It could equally have been called the Beast of Kingsbury Run, Cleveland. AKA Cleveland’s Torso Killer Quote: “Slays in the same manner as Jack the Ripper.” Loc 57. Page number in this book unavailable.
Daniel Stashower is an acclaimed biographer and narrative historian and winner of the Edgar, Agatha, and Anthony awards, as well as the Raymond Chandler Fulbright Fellowship in Detective Fiction. His work has appeared in The New York Times, The Washington Post, Smithsonian Magazine.
Excerpt taken from Amazon.
American Demon is written by the highly regarded biographer and historian Daniel Stashower. In this his most recent publication Stashower documents the life, times, and cases of the eponymous Detective Eliot Ness. American Demon focuses on Ness’ most notable cases: The Cleveland Torso Killer, Al Capone and one that got away; the aptly labeled, American Demon.
Daniel used a diverse range of research resources that included: Eliot Ness’ original Manuscripts and the Library of Congress Manuscript Division; as well as books, magazines and journals. Written in a biographical style, Stashower catalogues Ness’ meteoric rise from his humble beginnings as the youngest son of an immigrant family, through his education in law enforcement and to his involvement with some of America’s most ignominious and memorable cases.
American Demon by Daniel Stashower, is an interesting historical account of the trials, successes, and tribulations of Eliot Ness’ many high profile criminal investigations.
Stashower’s narrative is easy to read, informative, expertly researched and concise. It was not the monograph I was expecting, but a compendium of Ness’ cases across his career. It was remarkably interesting learning about his various cases; some of which I was unacquainted with.
There is much to discover in this notable work. If you find the accounts discussed in this tome worthy of further research, Stashower provides an extensive bibliography for your reference.
Ian Mackersey was a New Zealand writer and documentary film producer acclaimed for his deeply researched and revelational biographies.
A former head of film and television production at British Airways in London, where his documentaries took 24 international awards, Ian Mackersey is an ex-pilot, journalist, magazine editor, TV documentary producer and the author of ten books, including two novels. He began his writing career as a reporter on daily newspapers in New Zealand before going to London to work in Fleet Street and later as a feature writer for Royal Air Force Review, travelling the world reporting on the RAF’s global operations. There followed a year in Hong Kong as night news editor of the South China Morning Post, the editorship, back at the Air Ministry in London, of the RAF’s flying training magazine, Air Clues, and, later, a move to Central Africa.
In April 2015, after a short illness, Ian Mackersey passed away in Auckland. He is survived by three children; David, Paula and Kiri. Should you wish to make contact regarding their father’s work, please email Paula Mackersey here.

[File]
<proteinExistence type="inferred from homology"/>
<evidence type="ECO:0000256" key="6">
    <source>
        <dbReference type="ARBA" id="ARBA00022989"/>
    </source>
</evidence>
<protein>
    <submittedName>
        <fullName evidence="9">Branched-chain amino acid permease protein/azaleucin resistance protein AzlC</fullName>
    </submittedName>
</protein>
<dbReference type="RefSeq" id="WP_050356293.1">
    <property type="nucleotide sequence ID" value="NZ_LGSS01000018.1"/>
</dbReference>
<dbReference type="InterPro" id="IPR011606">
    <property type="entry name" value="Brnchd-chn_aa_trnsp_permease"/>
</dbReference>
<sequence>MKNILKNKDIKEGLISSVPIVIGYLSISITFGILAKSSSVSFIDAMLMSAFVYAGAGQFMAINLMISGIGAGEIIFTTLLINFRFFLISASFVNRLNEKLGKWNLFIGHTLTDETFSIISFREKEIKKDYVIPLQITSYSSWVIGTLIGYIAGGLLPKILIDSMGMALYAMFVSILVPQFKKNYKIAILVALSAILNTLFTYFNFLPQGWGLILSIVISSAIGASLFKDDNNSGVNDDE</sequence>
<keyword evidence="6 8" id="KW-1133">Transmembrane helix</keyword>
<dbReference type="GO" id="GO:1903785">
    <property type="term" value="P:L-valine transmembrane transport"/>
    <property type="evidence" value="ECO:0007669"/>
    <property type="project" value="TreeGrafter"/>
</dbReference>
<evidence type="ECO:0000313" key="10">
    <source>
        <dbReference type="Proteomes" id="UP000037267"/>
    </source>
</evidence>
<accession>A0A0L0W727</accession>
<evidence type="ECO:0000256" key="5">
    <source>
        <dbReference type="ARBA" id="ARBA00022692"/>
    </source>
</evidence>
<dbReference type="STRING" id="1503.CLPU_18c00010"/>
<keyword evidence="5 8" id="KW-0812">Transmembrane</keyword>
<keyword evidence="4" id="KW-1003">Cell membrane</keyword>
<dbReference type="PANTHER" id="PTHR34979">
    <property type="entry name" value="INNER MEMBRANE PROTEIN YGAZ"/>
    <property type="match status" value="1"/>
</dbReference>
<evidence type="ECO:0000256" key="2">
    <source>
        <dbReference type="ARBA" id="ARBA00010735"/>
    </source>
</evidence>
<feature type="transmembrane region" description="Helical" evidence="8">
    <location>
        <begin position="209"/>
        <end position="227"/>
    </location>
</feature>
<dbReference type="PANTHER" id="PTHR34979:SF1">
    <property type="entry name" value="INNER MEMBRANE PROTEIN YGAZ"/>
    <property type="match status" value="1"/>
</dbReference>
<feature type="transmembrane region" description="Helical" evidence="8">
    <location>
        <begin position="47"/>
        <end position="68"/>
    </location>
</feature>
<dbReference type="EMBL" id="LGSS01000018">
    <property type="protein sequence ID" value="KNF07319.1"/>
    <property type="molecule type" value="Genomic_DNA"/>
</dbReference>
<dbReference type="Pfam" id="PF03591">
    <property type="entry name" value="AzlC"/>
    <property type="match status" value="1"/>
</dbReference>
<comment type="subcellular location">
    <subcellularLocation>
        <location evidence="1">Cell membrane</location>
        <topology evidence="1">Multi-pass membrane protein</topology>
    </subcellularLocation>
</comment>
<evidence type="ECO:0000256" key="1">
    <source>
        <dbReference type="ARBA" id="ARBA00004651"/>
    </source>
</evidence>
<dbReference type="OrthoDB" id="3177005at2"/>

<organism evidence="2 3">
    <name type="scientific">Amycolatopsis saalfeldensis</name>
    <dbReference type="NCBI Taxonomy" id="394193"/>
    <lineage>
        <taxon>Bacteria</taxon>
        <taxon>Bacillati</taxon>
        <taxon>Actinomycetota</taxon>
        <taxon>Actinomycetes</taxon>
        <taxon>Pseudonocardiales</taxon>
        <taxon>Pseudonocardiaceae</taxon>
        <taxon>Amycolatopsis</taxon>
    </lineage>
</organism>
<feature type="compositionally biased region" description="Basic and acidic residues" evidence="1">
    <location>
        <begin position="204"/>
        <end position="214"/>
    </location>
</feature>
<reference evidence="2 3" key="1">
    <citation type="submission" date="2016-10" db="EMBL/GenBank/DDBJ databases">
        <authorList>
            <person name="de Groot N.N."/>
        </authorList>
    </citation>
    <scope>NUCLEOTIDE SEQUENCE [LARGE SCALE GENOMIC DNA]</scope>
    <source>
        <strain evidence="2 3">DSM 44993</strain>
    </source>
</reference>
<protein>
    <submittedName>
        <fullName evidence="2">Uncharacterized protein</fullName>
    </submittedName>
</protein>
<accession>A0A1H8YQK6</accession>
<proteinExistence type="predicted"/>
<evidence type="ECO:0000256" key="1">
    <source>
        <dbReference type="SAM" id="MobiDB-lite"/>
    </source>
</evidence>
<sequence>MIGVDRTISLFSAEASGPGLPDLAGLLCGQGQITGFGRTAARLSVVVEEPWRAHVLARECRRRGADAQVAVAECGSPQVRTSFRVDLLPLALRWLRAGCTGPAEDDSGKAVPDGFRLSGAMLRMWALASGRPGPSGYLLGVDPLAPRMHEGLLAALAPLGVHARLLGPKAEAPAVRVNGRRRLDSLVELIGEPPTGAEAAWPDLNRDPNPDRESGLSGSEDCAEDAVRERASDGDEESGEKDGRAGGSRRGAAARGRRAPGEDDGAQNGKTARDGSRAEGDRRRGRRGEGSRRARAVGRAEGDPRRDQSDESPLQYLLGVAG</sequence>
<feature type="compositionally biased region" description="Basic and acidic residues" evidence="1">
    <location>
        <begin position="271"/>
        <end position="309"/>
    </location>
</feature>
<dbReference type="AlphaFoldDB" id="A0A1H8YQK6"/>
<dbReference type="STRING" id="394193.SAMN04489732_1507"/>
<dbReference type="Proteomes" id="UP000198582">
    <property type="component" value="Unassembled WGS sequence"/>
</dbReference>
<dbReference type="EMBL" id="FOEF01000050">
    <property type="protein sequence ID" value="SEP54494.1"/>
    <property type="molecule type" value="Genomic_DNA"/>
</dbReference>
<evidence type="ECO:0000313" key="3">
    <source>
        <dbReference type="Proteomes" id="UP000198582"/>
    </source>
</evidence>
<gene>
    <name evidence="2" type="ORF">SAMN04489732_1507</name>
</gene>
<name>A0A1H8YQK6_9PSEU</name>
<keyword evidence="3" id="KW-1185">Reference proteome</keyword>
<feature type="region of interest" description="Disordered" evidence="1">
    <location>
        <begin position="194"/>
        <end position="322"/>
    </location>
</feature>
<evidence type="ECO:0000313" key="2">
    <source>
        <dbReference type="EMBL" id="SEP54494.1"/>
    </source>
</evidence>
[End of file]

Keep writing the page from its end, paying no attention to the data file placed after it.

Rescue Below Zero is the true story of survival in the middle of the Greenland ice-cap. 700 miles from the North Pole, seven crewmembers and five passengers fight for theirs lives after their aircraft crashes on a resupply mission. Ill-equipped for the harsh environment, the twelve castaways must try to stay alive until help can arrive.
On September 16th, 1952, Hastings 492 with 12 people on board plunged into the deep snow atop the Greenland ice Cap at over 8,000 feet. After a brief plow through the snow, the aircraft came to a silent stop. Luckily they were within sight of the British North Greenland Expedition that was there for scientific research. Although they crashed near the expedition, it still took hours of dogging thru the snow to reach the survivors. What followed was an excruciating wait for a rescue. Stuck in the broken plane for days on end, the survivors fight the elements, boredom, and injuries to stay alive.
While rescuers try to come up with a plan, the weather is quickly turning to winter. Soon it will be impossible to send in a rescue team to pick up the survivors. Planning and preparation must account for trying to land on the snow covered ice cap and takeoff again. An ingenious plan is developed to utilize smaller planes with skis and jet assisted packs for takeoff. Will this never-before type of rescue work? Will the planes be able to make the journey to the crash site and back on the limited fuel capacity? Will the rocket packs, that have to be installed after landing, even work? Will the planes get stuck in the ever deepening snow? Can the survivors and the injured live long enough for help to arrive? How much longer can they fight the cold, the frostbite, and the never ending wind?
Ian Mackersey has delivered an exceptional masterpiece with Rescue Below Zero. It is meticulously researched and written. It is obvious Ian loves his subject material. He keeps the reader riveted to the story and the “what happens next.”